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9 Mysteries of the Toddler's Mind

"Cracker! Cracker now!" So I hand Page, 18 months old, a graham cracker. She's happy. She bites it. Oops, she drops it onto the floor. She picks up the pieces and stares at them in disbelief  -- then bursts into an ear-splitting wail.

"Now you have two crackers!" I say brightly. But that's not how she sees it. She sees ruin. She wails louder. I try to fit the broken bits together, to prove that they're the same yummy snack she started with. She's not buying it. A broken cracker, it seems, is no cracker at all.

Toddler behavior can be baffling  -- or at least seem that way to an exasperated parent. But usually, there are good developmental reasons for it, says Claire Kopp, Ph.D., a developmental psychologist in Los Angeles. "In toddlerhood, the number of words a child speaks increases, he has a deeper understanding of others and of his immediate surroundings, and he has a stronger recognition of his own identity, and more. So many behaviors that may seem peculiar aren't really, when put in the context of these changing skills."

Take Page and her graham cracker. Like all toddlers deciphering the world, she latched onto fixed ideas about how things must work. A graham cracker, in her view, was supposed to be rectangular or maybe bitten  -- but not in jagged pieces. As yet a literal thinker, she didn't realize that it would still taste like, still be, the same cracker. Hence her tears.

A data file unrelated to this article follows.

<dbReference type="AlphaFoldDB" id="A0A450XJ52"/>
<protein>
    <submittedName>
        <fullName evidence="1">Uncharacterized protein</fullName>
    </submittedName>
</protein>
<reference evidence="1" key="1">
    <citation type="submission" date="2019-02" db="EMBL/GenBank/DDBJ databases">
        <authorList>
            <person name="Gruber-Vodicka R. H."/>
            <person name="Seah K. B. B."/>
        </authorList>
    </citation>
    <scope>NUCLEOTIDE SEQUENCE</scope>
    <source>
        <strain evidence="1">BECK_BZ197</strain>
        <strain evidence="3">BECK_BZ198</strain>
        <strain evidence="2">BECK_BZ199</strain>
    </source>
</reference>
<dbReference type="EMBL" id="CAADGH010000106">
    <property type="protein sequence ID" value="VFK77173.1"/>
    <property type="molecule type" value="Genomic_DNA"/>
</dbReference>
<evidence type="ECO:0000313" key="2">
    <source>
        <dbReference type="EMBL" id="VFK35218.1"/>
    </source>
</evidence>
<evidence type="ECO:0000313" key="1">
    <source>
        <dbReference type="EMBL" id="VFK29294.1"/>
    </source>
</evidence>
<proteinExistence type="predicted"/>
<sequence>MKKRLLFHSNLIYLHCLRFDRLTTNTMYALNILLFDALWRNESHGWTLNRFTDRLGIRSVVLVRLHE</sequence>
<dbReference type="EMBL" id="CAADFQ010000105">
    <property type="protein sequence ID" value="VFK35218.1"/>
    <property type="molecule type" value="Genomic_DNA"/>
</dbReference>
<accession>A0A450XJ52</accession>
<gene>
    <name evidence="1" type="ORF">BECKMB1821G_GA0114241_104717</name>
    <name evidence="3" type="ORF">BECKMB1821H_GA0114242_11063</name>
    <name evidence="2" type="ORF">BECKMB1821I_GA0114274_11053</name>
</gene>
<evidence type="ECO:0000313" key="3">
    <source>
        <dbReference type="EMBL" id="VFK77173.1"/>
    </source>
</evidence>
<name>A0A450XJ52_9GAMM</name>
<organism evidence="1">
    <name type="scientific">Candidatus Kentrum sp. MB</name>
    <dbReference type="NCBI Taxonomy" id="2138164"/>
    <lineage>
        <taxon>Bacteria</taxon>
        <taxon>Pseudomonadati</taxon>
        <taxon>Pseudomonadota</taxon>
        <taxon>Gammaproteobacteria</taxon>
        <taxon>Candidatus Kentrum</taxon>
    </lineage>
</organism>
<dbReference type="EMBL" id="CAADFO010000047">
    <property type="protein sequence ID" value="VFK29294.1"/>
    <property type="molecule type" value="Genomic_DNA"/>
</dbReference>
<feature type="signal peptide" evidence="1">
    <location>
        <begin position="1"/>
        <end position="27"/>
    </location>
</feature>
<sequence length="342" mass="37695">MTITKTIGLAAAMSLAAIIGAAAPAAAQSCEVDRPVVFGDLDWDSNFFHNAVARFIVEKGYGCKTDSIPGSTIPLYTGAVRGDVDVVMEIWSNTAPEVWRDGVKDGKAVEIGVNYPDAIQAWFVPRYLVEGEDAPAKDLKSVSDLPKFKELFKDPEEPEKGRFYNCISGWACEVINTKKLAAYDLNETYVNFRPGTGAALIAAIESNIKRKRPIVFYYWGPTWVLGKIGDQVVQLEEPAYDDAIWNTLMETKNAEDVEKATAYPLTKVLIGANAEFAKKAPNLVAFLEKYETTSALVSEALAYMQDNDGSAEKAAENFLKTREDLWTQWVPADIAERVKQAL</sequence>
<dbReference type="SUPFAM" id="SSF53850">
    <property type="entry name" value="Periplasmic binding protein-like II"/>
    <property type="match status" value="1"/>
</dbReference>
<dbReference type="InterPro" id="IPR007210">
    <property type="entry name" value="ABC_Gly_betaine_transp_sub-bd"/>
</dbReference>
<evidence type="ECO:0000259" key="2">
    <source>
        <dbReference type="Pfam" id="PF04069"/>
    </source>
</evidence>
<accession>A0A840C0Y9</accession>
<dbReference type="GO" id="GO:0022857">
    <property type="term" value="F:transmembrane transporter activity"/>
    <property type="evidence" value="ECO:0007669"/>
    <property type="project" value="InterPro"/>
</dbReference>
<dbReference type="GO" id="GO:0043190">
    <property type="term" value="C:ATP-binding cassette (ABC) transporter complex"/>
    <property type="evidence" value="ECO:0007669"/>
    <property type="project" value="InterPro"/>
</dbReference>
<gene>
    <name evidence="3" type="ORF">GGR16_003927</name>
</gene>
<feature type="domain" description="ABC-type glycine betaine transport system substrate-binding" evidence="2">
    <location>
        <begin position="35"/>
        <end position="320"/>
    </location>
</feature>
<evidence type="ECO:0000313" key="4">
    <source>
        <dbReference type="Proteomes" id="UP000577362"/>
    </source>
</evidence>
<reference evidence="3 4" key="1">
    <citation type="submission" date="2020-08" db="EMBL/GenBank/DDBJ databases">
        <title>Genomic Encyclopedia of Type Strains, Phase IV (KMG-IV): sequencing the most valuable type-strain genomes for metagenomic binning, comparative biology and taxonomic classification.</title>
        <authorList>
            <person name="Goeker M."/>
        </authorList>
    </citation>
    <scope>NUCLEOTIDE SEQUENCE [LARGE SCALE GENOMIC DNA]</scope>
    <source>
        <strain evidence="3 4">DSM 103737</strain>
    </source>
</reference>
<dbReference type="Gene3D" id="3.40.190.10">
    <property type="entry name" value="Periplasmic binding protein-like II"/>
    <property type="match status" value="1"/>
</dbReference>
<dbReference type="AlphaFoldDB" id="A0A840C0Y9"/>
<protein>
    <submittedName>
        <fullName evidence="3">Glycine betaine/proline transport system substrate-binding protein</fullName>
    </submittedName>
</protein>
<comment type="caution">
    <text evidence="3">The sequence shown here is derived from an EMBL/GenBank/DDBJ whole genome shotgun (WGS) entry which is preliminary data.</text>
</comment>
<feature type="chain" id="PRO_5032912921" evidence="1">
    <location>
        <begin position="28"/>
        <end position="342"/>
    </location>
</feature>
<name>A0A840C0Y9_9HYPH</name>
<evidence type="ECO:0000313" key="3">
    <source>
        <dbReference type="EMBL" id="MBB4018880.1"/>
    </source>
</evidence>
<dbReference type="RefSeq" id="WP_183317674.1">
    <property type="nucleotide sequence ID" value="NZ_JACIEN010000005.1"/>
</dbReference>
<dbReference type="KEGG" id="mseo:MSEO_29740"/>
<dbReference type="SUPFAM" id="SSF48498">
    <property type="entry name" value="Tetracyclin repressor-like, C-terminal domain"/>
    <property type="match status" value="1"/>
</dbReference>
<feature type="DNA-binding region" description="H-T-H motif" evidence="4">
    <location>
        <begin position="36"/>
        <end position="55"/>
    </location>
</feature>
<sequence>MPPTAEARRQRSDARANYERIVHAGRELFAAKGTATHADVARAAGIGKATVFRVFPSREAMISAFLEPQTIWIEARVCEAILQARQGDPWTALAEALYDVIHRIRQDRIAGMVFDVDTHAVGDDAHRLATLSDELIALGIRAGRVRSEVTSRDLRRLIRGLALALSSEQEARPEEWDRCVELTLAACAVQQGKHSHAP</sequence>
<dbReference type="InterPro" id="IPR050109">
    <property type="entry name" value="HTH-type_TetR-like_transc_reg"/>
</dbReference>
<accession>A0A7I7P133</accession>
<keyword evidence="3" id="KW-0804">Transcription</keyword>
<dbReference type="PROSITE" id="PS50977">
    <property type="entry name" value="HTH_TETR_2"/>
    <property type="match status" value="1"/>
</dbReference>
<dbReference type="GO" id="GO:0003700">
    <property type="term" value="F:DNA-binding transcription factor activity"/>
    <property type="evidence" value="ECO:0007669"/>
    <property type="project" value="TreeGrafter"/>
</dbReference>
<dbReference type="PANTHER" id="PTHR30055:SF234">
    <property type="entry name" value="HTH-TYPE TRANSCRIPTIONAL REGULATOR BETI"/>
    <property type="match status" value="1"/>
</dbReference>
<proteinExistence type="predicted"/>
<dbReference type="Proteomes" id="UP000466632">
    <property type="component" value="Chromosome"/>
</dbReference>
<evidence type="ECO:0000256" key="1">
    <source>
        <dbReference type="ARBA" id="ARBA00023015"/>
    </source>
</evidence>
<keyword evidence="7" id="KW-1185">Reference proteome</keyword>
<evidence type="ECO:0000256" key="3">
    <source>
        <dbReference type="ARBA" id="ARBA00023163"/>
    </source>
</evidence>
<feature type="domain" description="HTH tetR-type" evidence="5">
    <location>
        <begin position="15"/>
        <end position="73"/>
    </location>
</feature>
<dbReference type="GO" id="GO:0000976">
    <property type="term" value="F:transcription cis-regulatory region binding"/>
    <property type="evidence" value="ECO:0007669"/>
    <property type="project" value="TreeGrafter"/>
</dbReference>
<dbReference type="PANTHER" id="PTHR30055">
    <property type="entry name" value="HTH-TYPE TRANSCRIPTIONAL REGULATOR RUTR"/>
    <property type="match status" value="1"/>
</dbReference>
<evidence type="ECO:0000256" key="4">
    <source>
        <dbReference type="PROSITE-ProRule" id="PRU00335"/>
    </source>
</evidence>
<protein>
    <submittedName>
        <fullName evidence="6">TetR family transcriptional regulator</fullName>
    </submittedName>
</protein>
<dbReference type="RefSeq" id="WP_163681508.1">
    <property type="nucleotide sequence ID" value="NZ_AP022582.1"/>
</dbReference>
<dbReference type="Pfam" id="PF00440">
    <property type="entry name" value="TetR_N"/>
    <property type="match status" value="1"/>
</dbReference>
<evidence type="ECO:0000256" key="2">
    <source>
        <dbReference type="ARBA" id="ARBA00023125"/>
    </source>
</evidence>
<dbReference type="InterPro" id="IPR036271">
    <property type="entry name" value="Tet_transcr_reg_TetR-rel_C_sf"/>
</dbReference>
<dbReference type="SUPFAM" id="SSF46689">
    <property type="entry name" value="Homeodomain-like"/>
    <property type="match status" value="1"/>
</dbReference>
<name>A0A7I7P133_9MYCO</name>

Ever wonder about any of those other weird things little kids do?

Contributing editor Paula Spencer is the author of the Parenting Guide to Positive Discipline.

Why They Like the Wrapping Paper More Than the Toy

• Why do they like the wrapping paper more than the toy inside?

There you are, eagerly awaiting your child's reaction to the adorable puppet you've picked out. But no, it's the paper or the frilly bow that seems to win her heart  -- or at least her immediate attention.